There have been numerous incidents where the FBI has blundered into long term efforts such as undercover and “sting” operations and have destroyed what was sometimes years of painstaking old fashioned Police work.  In some of these cases the FBI’s incompetent bungling would have appeared like a comedy of errors if the stakes had not been so high and the investigations totally “blown”.  Lately the FBI has suffered more failures and embarrassments than they have victories.  Famed New York criminal defense attorney Gino Palermo commented, “ The FBI does a very few things well and a great many other things extremely poorly.  Often in their haste to bring prosecutions they have cut corners, mishandled legal elements of cases from interrogations to evidentiary chain of custody protocols.  We have all read of the systemic deficiencies in their once highly touted forensic laboratories and we have all witnessed the results of the Agencies recalcitrance, refusal to share information with others Agencies and continue to “stovepipe” what solid leads they do develop.”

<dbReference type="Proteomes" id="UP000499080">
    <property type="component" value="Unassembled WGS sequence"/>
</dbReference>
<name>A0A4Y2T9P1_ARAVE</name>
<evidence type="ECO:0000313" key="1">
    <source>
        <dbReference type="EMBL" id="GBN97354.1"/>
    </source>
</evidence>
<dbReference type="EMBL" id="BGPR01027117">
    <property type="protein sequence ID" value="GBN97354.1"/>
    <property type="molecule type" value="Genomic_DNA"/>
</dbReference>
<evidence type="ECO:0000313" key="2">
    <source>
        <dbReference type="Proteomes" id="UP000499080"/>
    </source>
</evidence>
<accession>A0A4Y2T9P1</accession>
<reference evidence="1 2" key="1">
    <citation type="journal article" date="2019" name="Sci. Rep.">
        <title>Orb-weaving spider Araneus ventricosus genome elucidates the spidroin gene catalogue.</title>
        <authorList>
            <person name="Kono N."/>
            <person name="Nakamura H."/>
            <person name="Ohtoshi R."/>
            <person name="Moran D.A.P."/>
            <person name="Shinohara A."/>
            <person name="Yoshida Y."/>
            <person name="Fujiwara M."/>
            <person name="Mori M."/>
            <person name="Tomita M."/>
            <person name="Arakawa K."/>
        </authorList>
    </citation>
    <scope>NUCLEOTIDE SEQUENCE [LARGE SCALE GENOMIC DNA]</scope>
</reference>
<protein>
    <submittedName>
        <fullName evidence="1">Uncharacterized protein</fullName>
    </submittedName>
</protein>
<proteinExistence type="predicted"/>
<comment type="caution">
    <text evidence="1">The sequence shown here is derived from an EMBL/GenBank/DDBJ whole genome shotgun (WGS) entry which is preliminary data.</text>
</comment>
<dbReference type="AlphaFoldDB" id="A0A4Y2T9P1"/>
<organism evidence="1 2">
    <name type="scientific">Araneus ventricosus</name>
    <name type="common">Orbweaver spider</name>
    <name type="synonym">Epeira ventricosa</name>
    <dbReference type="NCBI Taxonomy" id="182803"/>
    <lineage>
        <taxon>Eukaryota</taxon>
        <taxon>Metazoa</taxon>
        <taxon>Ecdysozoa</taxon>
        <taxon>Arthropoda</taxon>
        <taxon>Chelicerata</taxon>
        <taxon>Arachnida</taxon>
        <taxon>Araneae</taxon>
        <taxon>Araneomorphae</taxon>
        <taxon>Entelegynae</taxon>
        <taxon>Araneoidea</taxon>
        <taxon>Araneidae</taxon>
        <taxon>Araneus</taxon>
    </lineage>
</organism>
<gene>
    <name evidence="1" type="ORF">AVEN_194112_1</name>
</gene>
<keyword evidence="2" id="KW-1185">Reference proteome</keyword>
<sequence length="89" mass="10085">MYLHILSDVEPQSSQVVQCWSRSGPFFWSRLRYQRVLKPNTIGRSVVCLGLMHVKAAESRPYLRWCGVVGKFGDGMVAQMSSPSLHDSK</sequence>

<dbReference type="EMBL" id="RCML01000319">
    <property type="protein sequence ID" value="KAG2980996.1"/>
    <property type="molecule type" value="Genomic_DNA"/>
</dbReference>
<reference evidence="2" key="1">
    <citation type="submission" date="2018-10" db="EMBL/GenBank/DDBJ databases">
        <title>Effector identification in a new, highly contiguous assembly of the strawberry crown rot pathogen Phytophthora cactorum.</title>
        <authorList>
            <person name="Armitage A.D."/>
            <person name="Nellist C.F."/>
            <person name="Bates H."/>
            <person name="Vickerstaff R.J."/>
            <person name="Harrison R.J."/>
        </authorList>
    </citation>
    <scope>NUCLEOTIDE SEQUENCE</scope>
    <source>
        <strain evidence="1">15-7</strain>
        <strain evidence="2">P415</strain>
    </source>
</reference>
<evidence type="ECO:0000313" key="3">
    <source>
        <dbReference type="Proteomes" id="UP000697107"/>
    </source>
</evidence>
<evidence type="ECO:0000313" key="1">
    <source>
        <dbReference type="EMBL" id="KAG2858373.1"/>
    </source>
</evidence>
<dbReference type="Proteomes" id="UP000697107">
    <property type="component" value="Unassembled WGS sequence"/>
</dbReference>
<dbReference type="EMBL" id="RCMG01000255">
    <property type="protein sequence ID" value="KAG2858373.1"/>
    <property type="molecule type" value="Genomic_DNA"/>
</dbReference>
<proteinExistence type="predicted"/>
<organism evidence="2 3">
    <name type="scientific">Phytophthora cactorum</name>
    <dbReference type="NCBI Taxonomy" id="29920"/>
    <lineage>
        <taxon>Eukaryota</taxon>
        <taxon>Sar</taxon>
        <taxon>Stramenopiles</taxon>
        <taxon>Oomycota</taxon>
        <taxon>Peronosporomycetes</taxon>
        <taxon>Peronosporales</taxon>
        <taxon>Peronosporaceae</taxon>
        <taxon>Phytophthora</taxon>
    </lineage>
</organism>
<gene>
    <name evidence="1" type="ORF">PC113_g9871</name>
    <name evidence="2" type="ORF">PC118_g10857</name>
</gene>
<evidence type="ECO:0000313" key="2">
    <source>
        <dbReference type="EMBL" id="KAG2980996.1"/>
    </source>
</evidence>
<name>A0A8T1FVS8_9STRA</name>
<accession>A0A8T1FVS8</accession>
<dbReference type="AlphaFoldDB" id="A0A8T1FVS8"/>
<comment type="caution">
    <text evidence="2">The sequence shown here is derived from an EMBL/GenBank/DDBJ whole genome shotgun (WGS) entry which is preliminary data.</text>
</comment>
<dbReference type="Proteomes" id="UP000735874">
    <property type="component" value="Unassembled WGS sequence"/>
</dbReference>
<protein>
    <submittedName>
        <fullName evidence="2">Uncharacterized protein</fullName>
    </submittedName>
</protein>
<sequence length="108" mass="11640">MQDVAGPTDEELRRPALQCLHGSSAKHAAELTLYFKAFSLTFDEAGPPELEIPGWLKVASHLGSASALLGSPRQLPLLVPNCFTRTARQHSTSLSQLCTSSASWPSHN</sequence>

It is safe to concede that most Americans have been lead to believe there have been dramatic changes in our bloated, convoluted, top heavy, risk averse “intelligence community” from the CIA, Department of Defense (DOD), Department of Homeland Security (DHS), Transportation Security Agency (TSA) as well as the FBI and, this has simply not been the case.  In the rush to correct the multitude of dysfunctions at the FBI haphazard modification were made. The benchmark standard of their abject uselessness was exposed for all to see in the aftermath of one of their greatest, most fatal failures that made it possible for 19 foreign nationals come to the United States, live here among us, lose track of several of the perpetrators after they were embedded among us, receive aviation training while carefully planning their high jacking terrorist attack carried out virtually flawlessly on that bright September Tuesday morning 12 years ago.  Hopefully in the “after action assessments” that will no doubt be conducted in the future, the FBI will identify what went wrong – if anything -  prior to the Boston Marathon bombing.